Koenig and Bowe met during the Bishop’s Cup Classic — a doubleheader featuring the Regis and Aquinas boys and girls basketball teams. At that time, Bowe had given a verbal commitment to then-coach Lisa Stone and Wisconsin.

“She was committed to Wisconsin before I even knew who she was,” Koenig said. “I remember hearing about her.

“And she was pretty good looking.”

The two began a long-distance relationship and stayed together after Bowe’s scholarship was pulled by new Wisconsin coach Bobbie Kelsey in the summer of 2011, even though Bowe led the Ramblers to the 2011 Division 4 state title with a dominating performance at the Kohl Center.

Bowe signed with Vanderbilt, choosing the SEC school over Marquette, and has averaged 6.4 points and 4.5 rebounds for the Commodores (19-10). This week, she was named to the All-SEC Freshman Team.

But Bowe and her Regis teammates missed out on a chance to repeat as state champions. Despite scoring 32 points and making a 3 at the buzzer to send the game into overtime, Regis lost to Oshkosh Lourdes 70-63 in a semifinal.

“She told me to never take anything for granted,” said Koenig, who talks with Bowe every day even though they are 13 hours apart and haven’t seen each other in 2½ months. “Have no regrets. Stay focused.”

And don’t think Koenig won’t hold it over his girlfriend’s head if he wins a second state title and she only has one.

“We’re very competitive,” Koenig said. “Everything we do is competitive. I like that.”

Steady leadership

If there was a time for Koenig to put pressure on himself, it was early this season.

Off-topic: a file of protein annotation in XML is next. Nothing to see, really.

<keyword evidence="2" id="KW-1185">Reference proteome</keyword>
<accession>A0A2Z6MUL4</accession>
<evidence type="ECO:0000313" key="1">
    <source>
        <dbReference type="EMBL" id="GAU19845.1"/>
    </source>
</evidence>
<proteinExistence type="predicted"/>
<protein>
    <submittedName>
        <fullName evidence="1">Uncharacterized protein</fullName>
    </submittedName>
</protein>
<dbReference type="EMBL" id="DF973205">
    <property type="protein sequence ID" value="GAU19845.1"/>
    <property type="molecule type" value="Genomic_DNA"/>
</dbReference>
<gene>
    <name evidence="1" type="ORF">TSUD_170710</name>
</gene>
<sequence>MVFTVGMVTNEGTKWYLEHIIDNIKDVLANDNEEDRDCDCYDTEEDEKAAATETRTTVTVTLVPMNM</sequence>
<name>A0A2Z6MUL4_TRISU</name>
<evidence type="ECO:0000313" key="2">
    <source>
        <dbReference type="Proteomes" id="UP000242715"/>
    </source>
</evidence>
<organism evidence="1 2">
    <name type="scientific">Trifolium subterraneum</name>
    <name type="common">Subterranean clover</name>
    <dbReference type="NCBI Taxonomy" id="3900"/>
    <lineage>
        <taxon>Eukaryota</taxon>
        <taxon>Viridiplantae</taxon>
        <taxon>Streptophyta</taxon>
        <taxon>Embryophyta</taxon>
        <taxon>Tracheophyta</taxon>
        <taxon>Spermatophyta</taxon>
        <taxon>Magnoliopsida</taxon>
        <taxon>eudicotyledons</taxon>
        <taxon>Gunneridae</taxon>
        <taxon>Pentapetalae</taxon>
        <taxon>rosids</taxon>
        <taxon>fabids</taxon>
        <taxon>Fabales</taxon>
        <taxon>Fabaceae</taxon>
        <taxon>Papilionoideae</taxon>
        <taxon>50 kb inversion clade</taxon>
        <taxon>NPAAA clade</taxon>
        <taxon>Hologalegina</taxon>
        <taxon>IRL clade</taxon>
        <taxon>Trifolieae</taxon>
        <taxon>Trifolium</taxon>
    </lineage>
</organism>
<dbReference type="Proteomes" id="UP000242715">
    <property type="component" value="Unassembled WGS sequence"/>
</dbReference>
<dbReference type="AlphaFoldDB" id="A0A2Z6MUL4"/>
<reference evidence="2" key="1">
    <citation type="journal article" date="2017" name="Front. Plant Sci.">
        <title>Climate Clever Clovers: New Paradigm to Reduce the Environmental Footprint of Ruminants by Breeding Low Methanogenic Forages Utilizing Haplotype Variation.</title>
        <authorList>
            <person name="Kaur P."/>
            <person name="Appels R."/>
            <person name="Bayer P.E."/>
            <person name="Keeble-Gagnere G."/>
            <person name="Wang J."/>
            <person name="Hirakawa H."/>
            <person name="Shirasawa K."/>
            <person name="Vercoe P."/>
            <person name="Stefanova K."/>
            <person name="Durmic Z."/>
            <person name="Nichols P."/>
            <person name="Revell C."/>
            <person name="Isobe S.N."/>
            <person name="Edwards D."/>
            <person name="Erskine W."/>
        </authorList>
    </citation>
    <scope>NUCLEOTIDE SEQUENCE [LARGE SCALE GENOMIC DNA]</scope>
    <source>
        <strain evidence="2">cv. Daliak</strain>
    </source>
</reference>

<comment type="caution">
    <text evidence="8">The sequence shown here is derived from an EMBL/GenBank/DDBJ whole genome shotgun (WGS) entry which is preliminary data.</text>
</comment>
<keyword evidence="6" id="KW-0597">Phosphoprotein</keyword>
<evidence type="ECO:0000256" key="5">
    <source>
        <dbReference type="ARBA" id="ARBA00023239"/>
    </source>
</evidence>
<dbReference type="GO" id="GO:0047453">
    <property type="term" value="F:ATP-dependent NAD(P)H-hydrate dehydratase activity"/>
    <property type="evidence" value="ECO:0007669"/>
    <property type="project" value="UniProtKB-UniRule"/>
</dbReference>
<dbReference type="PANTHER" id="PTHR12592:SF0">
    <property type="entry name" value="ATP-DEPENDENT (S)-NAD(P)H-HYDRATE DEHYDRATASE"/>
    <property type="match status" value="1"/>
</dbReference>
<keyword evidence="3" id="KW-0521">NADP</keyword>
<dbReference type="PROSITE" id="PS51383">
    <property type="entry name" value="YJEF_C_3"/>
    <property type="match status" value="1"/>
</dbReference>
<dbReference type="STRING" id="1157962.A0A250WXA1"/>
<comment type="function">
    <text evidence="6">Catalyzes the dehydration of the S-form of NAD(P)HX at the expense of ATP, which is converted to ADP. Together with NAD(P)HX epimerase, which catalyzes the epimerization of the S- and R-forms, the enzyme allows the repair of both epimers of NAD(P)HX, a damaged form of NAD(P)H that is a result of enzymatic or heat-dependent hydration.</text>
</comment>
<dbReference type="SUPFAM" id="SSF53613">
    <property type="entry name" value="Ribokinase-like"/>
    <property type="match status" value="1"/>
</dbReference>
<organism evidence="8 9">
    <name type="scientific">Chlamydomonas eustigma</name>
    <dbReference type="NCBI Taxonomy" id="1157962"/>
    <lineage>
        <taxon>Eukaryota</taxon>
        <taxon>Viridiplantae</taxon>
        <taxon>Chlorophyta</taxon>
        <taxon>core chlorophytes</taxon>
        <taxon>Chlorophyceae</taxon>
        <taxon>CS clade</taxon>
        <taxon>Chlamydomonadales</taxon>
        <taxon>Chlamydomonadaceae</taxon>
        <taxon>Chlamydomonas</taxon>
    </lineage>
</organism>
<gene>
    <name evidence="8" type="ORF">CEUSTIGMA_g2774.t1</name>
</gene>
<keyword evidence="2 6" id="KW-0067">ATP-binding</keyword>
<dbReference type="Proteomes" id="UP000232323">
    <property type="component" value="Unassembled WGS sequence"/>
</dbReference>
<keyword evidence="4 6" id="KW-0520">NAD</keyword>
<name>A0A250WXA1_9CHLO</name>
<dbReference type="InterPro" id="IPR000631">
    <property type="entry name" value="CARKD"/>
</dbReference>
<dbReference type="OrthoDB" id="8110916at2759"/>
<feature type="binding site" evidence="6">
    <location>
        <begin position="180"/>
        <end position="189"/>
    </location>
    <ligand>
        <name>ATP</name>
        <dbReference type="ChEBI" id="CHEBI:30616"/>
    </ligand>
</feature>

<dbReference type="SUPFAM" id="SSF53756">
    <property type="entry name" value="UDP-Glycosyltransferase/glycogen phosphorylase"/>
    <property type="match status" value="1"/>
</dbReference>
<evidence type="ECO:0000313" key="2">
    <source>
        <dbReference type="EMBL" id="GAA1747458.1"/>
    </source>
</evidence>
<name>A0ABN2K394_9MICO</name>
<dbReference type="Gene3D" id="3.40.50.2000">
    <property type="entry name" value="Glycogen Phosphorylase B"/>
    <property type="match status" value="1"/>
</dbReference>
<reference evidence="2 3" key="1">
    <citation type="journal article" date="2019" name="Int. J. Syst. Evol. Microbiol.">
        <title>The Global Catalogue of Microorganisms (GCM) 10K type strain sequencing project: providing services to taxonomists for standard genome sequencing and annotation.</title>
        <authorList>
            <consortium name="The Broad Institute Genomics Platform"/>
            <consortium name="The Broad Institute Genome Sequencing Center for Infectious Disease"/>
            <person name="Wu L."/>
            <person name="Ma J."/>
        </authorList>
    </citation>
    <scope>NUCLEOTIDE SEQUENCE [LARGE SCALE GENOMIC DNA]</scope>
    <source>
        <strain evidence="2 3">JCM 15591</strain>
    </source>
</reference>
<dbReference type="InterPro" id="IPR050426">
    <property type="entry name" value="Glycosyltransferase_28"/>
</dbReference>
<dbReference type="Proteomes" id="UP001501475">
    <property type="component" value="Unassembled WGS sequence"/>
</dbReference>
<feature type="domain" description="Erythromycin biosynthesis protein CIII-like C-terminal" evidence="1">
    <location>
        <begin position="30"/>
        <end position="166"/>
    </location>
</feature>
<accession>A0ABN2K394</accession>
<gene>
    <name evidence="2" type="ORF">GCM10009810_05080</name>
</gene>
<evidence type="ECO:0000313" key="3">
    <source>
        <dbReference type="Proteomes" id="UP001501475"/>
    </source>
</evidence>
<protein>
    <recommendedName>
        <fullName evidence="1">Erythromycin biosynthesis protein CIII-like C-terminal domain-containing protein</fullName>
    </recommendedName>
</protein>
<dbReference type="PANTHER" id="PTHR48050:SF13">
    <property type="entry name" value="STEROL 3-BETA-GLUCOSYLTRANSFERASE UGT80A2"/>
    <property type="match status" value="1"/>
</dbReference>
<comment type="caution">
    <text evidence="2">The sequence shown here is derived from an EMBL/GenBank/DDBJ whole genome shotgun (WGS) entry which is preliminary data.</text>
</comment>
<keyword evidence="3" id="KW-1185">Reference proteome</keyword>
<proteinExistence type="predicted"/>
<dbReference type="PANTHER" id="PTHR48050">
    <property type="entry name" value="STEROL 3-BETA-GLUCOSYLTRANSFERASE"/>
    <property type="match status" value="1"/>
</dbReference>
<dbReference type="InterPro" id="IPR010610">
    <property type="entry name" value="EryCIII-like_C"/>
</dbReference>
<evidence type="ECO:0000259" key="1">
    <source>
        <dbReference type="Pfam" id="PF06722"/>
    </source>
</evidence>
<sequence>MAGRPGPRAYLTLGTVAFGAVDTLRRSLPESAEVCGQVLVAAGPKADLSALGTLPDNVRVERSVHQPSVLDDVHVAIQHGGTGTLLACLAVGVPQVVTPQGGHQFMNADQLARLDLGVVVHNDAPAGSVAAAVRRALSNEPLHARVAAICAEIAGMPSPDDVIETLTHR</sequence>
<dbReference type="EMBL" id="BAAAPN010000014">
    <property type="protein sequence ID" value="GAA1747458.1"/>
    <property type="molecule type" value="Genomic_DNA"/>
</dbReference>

A suspension cost him his first game, and a violation of team rules cost him a second.

Without their senior point guard, the Blugolds lost to what turned out to be a very good Wisconsin Dells team that spent most of the season ranked No. 1 in Division 3 and narrowly beat Wisconsin Rapids on the road.

But when Koenig came back, he stepped right back into his leadership role and didn’t try to do anything that was out of the ordinary.

His teammates followed.

“He’s been a very good leader this year,” said senior wing Michael Conway, who knows a thing or two about leadership as the quarterback of the Aquinas football team and a preferred walk-on football recruit at the University of Minnesota. “And not just during games, but in practice, making sure everyone goes hard. He leads by example. When he’s out there, busting his butt, the least we can do is bust ours.”

Junior center Parker Weber said that Koenig has always stayed cool under pressure, and that resonates with the rest of the team.

“When we get our head in a different place, he’s been able to get us to focus on our goal,” Weber said.

Schneider hinted that perhaps Koenig missing half of last season with an injury helped his focus. There’s a sense of urgency about him this season, but there’s a sense of urgency for all seniors.

“Missing last year because of injury, there becomes a sense of appreciation,” Schneider said. “You begin to realize that you can get injured, and your days are numbered.

“He’s trying to take every day for what it is and enjoy it.”

Koenig’s legacy

Koenig’s days are indeed numbered. His last game in an Aquinas uniform will either be Friday against Little Chute or Saturday in the state championship game against Lodi or East Troy.

But what will his legacy be? If he does lead Aquinas to a second state title, he will be the only Blugold to play a major role on two WIAA state championship teams.

Considering the caliber of player Aquinas has produced in recent years, that’s pretty lofty territory.

“That would be pretty special to me,” Koenig said. “Considering all the good teams that have played here, it’s cool to think about.”

To Schneider, it will say a lot about the type of player — and person — Koenig has become.

“When you get into state games like this, it comes down to possessions,” Schneider said. “Who’s going to make the best decisions on both ends of the floor? I tell you what, I’ll take that kid any day of the week.

“He’s trying to do the right thing all the time. He’s turned into a great leader.”

Copyright 2015 La Crosse Tribune. All rights reserved. This material may not be published, broadcast, rewritten or redistributed.